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@njsmith njsmith commented Feb 8, 2016

a second option was also being floated

I guess I was assuming we might want to do both. :-)

(auditwheel should at the least check for linking to libpython and yell at people if found, right?)

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@rmcgibbo rmcgibbo commented Feb 8, 2016

I guess I was assuming we might want to do both. :-)
(auditwheel should at the least check for linking to libpython and yell at people if found, right?)

Yes, I agree definitely that auditwheel should check for linking to libpython, and give a special error message if found -- this is clearly the minimum required behavior to implement the PEP-as-modified. I think we're in agreement here, so we can defer the discussion about what extra features auditwheel should or should not add for later.

(Wearing my auditwheel author/maintainer hat, the thing that worries me about using patchelf to remove the DT_NEEDED entry for libpython is that I want to minimize the amount of black magic going on in that tool. I don't think this DT_NEEDED-removal feature will be foolproof, and I worry about adding a feature that often works for simple packages, but sometimes breaks the wheels it's supposed to be repairing.)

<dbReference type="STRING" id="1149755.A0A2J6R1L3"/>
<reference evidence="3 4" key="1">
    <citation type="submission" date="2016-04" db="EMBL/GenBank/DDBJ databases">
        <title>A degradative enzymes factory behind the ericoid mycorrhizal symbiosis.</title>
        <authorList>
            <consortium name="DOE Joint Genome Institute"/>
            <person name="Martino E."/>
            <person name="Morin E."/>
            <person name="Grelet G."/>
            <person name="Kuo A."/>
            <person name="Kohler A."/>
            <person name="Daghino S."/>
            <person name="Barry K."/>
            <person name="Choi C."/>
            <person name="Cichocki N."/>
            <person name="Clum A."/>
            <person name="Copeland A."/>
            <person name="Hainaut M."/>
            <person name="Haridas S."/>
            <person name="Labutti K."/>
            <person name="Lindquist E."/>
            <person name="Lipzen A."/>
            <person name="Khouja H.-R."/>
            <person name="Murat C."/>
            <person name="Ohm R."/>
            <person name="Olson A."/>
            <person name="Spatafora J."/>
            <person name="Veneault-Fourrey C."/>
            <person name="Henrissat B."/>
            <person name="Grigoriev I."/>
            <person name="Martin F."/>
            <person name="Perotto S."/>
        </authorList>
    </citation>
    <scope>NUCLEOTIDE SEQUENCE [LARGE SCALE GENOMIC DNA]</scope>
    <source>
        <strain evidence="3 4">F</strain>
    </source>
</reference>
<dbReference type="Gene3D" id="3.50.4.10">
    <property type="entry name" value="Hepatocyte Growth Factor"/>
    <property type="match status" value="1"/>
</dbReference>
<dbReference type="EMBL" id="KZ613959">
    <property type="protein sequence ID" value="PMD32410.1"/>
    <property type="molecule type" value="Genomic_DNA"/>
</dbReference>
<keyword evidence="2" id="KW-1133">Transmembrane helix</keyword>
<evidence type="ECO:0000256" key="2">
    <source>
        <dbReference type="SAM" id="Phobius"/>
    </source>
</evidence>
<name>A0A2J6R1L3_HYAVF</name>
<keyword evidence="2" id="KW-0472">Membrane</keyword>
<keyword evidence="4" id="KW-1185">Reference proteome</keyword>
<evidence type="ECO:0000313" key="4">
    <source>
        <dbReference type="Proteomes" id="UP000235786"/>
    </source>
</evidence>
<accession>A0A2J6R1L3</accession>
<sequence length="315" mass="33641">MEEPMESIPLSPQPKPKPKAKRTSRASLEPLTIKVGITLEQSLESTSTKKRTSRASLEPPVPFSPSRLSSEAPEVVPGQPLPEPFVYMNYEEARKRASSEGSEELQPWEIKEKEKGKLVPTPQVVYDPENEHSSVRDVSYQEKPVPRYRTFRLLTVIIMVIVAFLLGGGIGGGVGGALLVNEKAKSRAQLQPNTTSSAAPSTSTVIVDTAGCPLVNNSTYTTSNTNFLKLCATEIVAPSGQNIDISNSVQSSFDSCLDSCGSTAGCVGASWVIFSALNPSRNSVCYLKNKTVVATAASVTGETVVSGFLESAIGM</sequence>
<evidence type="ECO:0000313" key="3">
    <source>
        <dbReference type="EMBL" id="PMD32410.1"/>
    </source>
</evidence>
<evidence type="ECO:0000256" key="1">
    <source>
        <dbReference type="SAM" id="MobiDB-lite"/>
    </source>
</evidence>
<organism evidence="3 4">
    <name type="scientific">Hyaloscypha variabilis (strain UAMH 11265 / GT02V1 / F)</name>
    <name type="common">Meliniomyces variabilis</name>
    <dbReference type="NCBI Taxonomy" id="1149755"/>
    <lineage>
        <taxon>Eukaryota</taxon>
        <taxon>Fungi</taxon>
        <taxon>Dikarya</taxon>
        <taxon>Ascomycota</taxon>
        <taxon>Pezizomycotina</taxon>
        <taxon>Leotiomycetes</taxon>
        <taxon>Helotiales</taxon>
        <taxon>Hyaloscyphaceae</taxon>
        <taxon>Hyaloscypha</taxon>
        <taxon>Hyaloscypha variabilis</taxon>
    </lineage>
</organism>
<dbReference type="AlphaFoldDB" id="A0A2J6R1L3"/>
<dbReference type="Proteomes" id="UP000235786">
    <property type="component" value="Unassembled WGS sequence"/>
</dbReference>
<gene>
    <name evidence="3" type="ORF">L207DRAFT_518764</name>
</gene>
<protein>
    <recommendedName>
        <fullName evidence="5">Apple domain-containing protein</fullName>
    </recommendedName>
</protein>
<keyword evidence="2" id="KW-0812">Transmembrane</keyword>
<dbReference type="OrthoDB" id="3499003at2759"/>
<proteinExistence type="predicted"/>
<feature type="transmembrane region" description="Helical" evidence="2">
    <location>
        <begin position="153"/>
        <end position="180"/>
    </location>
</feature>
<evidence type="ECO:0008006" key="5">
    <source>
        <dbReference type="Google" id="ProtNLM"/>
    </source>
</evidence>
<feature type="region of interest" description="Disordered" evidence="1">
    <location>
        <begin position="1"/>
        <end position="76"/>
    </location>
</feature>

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@rmcgibbo rmcgibbo commented Feb 8, 2016

Perhaps, for example, we could add a feature to auditwheel that would scan the wheel for references to dlopen. For wheels link libpython.so and don't use dlopen, auditwheel repair could use patchelf to remove the libpython.so DT_NEEDED record. But if the wheel links libpython.so and uses dlopen, it could say "hey, we just can't be sure that this wheel is repairable, you really need to compile it on a statically-built Python instead"

But anyways, we can discuss this later -- it's not the first thing that needs to be implemented.

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@njsmith njsmith commented Feb 8, 2016

Okay, #31 has proposed text for mandating that no-one link to libpython; review would be great.